Mounted Police duty, escortin' doughboys' prisoners! Faix, I might as well be wid Her Majesty's dhragoons, thramplin' down the flesh and blood of me in poor ould Oireland. Begor, Harry, me bhy, it's a mane job to be setting you at, and this the first day ye're mounted to save the Union!" "Stop coddin' the boy, Corporal," said Bader, angrily.

Then Moran, with a suspicious wriggle of his body and a clutch at his rags, would burst out with "All me buzzim friends are turned backbiters"; and after a final "If yez don't drop your coddin' and diversion I'll lave some of yez a case," by way of warning to the boys, begin his recitation, or perhaps still delay, to ask, "Is there a crowd round me now? Any blackguard heretic around me?"

He burst out laughing when he had finished. "Ah," he said, half to himself, as he stroked his fine beard, "I'm the quare oul' cod, so I am!" "All the same," he went on, speaking soberly, "I'm not coddin' entirely. The Irish have plenty of brains, but they haven't any discipline, an' brains are no good unless you can control them.

She made no impression on him now ... he saw her simply as a countrywoman in the family way ... a little blowsy and dishevelled and red with exertion. "For dear sake, Henry!" she said in greeting, holding out her hand to him. "Well," he said, "when does the war begin?" "Aw, now," she answered, "don't ask me! Sure, I'm never done coddin' Peter about it. But it's the grand health, Henry.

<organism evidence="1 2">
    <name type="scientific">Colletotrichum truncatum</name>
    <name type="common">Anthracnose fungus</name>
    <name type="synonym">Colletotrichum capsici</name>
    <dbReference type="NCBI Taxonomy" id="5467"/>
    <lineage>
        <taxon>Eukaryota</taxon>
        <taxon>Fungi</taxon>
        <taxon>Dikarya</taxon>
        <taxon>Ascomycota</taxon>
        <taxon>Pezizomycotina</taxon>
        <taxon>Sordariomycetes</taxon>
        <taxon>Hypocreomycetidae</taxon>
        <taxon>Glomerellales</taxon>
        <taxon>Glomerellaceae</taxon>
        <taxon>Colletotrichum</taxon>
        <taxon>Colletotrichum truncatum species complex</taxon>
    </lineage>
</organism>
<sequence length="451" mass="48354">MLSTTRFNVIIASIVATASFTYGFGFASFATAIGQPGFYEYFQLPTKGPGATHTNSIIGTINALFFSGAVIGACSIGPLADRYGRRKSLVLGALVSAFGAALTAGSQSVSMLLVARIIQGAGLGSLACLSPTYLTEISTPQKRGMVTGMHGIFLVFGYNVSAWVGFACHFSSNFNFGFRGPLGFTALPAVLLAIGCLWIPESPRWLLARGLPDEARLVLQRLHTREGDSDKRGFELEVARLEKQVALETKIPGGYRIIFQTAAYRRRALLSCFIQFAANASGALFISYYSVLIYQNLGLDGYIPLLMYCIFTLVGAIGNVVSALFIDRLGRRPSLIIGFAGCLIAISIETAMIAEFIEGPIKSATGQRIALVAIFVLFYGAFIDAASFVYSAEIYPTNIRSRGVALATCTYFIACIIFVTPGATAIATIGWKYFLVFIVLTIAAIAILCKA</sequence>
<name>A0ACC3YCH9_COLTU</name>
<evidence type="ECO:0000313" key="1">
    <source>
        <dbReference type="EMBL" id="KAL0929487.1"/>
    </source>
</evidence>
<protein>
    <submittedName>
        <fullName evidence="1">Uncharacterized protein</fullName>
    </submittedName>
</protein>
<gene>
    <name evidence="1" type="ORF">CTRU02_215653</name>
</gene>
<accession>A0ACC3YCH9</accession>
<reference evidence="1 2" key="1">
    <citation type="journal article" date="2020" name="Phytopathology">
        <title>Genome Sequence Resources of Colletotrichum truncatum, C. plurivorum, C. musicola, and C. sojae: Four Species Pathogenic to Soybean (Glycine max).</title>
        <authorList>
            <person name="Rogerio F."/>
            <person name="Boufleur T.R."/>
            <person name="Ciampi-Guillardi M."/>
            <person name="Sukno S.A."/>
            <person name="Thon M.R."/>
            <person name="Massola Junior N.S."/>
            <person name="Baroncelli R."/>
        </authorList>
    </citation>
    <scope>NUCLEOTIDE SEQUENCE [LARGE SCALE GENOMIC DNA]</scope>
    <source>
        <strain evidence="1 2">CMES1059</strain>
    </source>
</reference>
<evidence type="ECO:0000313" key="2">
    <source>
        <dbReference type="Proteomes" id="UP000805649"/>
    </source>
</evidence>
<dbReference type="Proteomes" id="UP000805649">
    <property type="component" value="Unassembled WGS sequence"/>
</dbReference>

He ain't been on the water much sence he's been down here, has he?" "Not more 'n once or twice, except in a dory goin' to the beach, or somethin' like that." "That's so, that's what I thought. Well, Perez, I'll tell you. The boy does need breakin' in, that's a fact, and I think maybe I could do it. I could use a young feller on my boat; to go coddin' with me, I mean.

"'E ain't coddin'. See 'ow black they're lookin'." "I see 'em, plyne enough. Waxworks only fit for the Chamber of 'Orrors, ain't 'em?" "It's a young woman wot arsks you to go, not a bloke! Please! For my syke, if you won't for your own!" Billy Keyse, with a flourish, offered the thin, boyish arm in the tweed sleeve. "Righto! Will you allow me, Miss?" She faltered: "I I can't, deer.

"You're coddin' me," he complained. "Say that again," Hinde exclaimed enthusiastically. "Say what again?" "Say I'm coddin' you. I haven't heard that word for years. Gwon! Say it!" "You're coddin' me!..." "Isn't it lovely? Isn't it a grand word, that? Good Ulster talk!..." The door opened and Lizzie entered the room. "Mr. 'Inde!..." she said.

About two such bargain sale jobs as this, and I'd guarantee not to starve and to live as nigh the ground as a second-floor bedroom anyhow. How about this next one? This feller in a dory coddin', I guess he is. Did did Mr. Corot do him?" "No. That is by a well-known American artist. It is a good piece of work, but not like the other. It is worth much less. Perhaps five thousand." "So?

They do cruel things sometimes because they don't know any better, an' they think they're doin' the right things when they're only doin' the stupid thing. That's where we come in! Our job is to teach the English how to do the right thing." They smiled at him. "An' I'm not coddin," he went on. "I mean every word I say.